Guernica: When you first started Spill, did you know you were working on a multi-book collection? How did you know to make it a trilogy?

Gumbs: I didn’t know that I was going to write a three book collection, but I decided to engage in a morning writing practice, specifically with these theorists Hortense Spillers, M. Jacqui Alexander, and Sylvia Wynter–in that order. I knew there was an intimate quality to their work that I thought I could exercise, not for producing books but for clarifying my relationship to my intellectual writing. They are three theorists and scholars who haven’t written a book that’s like a scholarly monograph that they were expected to write (which I, too, felt I was expected to write). I was responding to these expectations. 

I thought, I am going to be with these theorists—who I actually cite over and over again in my own intellectual writing, and see what works. I didn’t know if anything in that process would be shareable, but I knew it was going to offer me what I needed.

Guernica: Could there be a fourth book?

Gumbs: I am definitely making more books for sure. But I think this is a particular ceremony for me. Of course I will continue to engage other Black women writers. Of course I will continue to write first thing in the morning because that’s what I love to do. But as for the triptych, this is it. It actually has been really interesting to get to the end of these three because that was a decision I made probably at least seven years ago. 

This writing has done something in my life, both as a writer and in my communication to the world about what I think writing even is. The writing that I’m doing now has a different function, but I don’t know what it is yet, just like I didn’t know what the full impact of the other writing was going to be. So even though there are infinite Black women writers and theorists who I always think about and I’m sure I will be in deep conversation with, I don’t think I will be as specific about citing one person on every page like I do for all three of those books.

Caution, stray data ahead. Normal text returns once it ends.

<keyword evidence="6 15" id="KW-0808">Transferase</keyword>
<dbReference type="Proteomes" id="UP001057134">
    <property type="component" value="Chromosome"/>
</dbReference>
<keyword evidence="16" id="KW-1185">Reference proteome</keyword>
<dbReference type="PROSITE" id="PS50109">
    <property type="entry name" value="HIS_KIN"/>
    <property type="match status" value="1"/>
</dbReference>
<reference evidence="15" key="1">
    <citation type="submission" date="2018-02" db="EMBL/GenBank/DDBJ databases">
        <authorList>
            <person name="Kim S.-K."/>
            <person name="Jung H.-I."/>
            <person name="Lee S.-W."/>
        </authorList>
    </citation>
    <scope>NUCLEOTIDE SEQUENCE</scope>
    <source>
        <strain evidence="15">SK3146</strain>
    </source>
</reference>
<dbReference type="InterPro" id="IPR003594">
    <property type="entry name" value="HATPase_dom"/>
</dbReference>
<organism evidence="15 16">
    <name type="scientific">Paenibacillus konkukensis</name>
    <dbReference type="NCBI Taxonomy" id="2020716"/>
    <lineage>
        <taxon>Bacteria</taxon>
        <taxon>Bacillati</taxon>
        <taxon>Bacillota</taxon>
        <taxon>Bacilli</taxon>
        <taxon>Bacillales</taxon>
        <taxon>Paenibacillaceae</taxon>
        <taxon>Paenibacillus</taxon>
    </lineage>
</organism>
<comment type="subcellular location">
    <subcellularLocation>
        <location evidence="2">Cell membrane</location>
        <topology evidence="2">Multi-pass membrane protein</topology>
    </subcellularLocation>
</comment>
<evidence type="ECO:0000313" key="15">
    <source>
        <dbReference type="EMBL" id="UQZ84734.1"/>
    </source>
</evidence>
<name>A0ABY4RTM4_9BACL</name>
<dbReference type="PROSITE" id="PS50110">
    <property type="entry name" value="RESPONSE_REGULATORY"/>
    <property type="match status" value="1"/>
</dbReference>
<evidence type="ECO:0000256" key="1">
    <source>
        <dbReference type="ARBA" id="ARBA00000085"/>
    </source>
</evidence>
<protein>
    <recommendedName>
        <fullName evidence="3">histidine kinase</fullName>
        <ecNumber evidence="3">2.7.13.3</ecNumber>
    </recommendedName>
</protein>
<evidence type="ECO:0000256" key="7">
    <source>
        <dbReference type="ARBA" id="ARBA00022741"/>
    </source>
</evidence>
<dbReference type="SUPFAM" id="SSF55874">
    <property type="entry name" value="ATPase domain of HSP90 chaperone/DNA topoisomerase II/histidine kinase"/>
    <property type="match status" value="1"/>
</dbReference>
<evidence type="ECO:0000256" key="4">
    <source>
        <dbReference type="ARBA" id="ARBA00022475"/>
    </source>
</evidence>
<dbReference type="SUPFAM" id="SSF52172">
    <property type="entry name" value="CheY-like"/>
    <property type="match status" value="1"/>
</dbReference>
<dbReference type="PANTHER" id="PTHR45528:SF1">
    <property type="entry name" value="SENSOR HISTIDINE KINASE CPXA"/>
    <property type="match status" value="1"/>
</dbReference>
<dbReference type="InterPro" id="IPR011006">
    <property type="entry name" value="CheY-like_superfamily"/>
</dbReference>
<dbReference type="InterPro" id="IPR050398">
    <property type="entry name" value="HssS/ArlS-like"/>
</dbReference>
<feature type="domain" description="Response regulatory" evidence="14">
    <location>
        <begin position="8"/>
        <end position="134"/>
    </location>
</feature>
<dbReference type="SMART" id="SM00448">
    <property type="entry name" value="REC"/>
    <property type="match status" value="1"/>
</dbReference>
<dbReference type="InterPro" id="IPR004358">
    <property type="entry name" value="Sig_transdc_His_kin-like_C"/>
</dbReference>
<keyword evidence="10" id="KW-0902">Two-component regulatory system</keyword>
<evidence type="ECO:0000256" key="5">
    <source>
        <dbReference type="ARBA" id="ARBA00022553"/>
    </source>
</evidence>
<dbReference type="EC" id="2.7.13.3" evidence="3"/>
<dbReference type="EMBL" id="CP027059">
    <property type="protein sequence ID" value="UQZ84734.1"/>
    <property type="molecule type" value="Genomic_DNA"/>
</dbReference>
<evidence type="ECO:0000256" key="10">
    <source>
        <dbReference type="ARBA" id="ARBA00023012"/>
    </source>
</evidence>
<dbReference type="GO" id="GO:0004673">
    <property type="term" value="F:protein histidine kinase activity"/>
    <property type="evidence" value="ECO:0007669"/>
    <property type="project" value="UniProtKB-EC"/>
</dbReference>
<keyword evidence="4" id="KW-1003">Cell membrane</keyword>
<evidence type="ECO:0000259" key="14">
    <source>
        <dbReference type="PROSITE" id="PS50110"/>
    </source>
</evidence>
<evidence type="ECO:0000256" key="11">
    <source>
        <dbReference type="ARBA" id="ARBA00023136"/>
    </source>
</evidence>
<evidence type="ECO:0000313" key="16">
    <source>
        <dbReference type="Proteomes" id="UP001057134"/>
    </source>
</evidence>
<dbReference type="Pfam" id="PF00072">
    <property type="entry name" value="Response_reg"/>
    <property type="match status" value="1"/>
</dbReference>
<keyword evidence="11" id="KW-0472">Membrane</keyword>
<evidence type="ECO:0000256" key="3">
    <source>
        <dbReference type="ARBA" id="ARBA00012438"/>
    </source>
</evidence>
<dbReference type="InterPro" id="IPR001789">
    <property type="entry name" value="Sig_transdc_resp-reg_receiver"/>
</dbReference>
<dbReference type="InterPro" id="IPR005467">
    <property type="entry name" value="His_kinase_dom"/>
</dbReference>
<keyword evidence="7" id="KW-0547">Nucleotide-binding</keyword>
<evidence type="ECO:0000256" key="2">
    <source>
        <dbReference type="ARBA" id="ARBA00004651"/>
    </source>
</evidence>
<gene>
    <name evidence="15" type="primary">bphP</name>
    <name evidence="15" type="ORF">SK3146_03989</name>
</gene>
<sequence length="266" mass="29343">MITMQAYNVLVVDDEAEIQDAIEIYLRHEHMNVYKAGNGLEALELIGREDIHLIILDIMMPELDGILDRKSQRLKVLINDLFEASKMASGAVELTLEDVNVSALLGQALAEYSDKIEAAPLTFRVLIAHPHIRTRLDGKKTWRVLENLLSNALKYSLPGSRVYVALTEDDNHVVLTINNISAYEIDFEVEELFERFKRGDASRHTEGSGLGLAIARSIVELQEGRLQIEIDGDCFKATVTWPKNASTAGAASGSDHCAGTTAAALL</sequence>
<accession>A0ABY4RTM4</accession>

But I might. 

It’s all listening. It’s ongoing listening. For me there’s a lot at stake in it and I feel grateful to even have the space for that. It’s something I had to do while I was in graduate school. I had to reclaim my writing practice for myself and the actual practice of it. I have to know that it’s worthwhile for me whether anyone ever reads it. 

Guernica: Were current political crises a part of your consciousness as you wrote Dub or do you think the relevance is a natural output of your daily meditations?

Gumbs: I wrote M Archive during the Obama presidency and M Archive came into the world when Trump took power. Many people asked if I wrote that because the world was coming to an end. But I didn’t know that was going to happen!

I think it’s interesting because I wrote it as a daily practice, as a guide for me for that day, and whatever’s going on in the contemporary moment is part of that day. But also it’s about everything being connected.

There is a way that whatever is now is not only now, and that’s important to me. We seem to be perceiving so much of what is happening all the time because of the technology that we have right now. And that’s true across all of time. Even if I can’t perceive what happened throughout all of time, it is all connected. I feel profoundly connected to our species but I feel connected to other species. The listening that I’ve been doing has really shifted my relationship to how words impact me. 

There is a longing that I felt for a long time to be able to do more than react to a contemporary media articulation of the situation, knowing that that’s already limited by the particular moment and how people are talking about it or the hegemony of how the media escalates. It’s the part that Sylvia Wynter is so helpful for. It means that how I’ve learned to think or who I think I am or how I think I’m related to anything else can change and must change. 

Guernica: You have long said that Black feminism is your spiritual practice. Has that changed in any way?

Gumbs: I feel what brought me to Black feminism and has me in the practice of Black feminism faithfully—as the thing I’ve been most consistently committed to so far in my life—is that its core is interconnection. It is a philosophy and political imperative based on interconnection. Black feminism is my spiritual practice and for sure the condition of possibility for my freedom as it exists in my lifetime right now. 

I realize now looking back that I engaged whole heartedly in an apprenticeship to Black feminism. Black feminism had something to teach me and I was an apprentice, learning [from] all these people, collecting mentors. And now I’m not a Black feminist apprentice, I’m a Black feminist. I’m in a different part of the process now. I’m a Black feminist expert now and it’s still a spiritual practice that has a lot of humility.